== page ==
"Everybody wanted to start the 2006 [governor's] race last November, but we are talking about the most vulnerable people in society," Ehrlich said. "No one, not one person in the city, has come forward with a complaint about [Blair's] performance or his capacity to do the job.

"I would like to get back to the substance," Ehrlich said. "We're trying to do the job. I'm governor. My job is to perform and make sure the most vulnerable among us have appropriate protection. That has not been the case in Baltimore City, and we are here to correct it."

Steele said, "I just find this the height of hypocrisy for the mayor ... to engage in a form of behavior that is, quite frankly, not mayoral, but more bordering on something you'd see in high school."

During an interview at the department's offices at 1510 Guilford Ave. in Baltimore, Blair said he believes he is qualified for the job in important but unconventional ways. He may not have five years of management experience, but he said he completed some study toward a master's degree in public management at the University of Maryland, College Park.

Wearing an American flag pin on the lapel of his suit, Blair said that just as important is his inspirational life story, rising from poverty to work for President Bush for 17 months as an associate director of a faith-based social services initiative.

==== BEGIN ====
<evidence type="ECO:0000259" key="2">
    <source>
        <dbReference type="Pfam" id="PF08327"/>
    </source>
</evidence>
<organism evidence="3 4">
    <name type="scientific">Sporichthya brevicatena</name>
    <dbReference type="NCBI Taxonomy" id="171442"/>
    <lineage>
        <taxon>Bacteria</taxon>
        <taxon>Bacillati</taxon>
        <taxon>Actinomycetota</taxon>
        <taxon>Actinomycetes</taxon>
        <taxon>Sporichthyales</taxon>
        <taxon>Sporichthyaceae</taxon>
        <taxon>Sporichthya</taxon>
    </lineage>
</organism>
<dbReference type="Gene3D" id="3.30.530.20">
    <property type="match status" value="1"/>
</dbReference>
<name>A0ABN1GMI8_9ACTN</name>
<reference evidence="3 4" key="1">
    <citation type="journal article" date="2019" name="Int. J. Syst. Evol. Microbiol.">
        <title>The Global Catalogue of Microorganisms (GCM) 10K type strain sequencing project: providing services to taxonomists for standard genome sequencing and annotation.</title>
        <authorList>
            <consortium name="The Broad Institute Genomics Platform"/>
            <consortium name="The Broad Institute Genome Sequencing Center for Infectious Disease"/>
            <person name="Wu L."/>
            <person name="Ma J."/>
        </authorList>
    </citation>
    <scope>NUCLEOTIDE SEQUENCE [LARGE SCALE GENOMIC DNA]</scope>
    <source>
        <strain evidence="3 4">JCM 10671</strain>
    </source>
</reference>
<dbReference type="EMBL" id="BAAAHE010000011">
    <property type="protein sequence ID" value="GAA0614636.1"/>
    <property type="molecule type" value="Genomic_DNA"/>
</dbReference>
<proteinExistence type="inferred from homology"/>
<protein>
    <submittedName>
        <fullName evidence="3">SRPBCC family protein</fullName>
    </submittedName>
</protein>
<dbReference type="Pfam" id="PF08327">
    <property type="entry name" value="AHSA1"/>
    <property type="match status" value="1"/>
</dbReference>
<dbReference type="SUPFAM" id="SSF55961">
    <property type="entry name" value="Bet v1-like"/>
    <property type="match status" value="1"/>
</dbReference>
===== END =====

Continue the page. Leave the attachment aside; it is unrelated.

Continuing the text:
"I grew up on public aid in the public housing projects of Brooklyn, N.Y. And that experience taught me that one has to rely on oneself and on God every day," Blair said. "And to fight every single day, literally and figuratively, to get out of that poverty."

The department has a troubled history. This month, a group of child advocates issued a report complaining that the agency wasn't conducting criminal background checks on many foster parents and that caseloads of foster children are dangerously high.

Since starting his job, Blair said, he has taken several steps to make the department more efficient.

Blair said he's trying to streamline management, asking more than 300 supervisors to submit their resumes so he can decide who's necessary. Three supervisors have retired under Blair. About 300 vacant positions have been eliminated since a hiring freeze began in October 2001.

"There are about five layers between upper management and front-line workers, and we need to squeeze that down," Blair said.

Blair, who serves in the mayor's Cabinet, said he has attended only one Cabinet meeting, receiving a chilly reception from O'Malley.

After sitting through most of the Oct. 28 meeting in City Hall, Blair said he was finally introduced by the mayor to the others. "He introduced everybody else, the dogcatcher, and I was the last guy. He said, 'Oh, by the way, this is the unilateral candidate of Ehrlich.'"

"That's how he introduced me," Blair said. "I said, 'Thank you for inviting me, sir,' and shook his hand. What am I supposed to say? He is the mayor of Baltimore, and I am not trying to antagonize him at all," Blair said. "I'm just trying to do my job."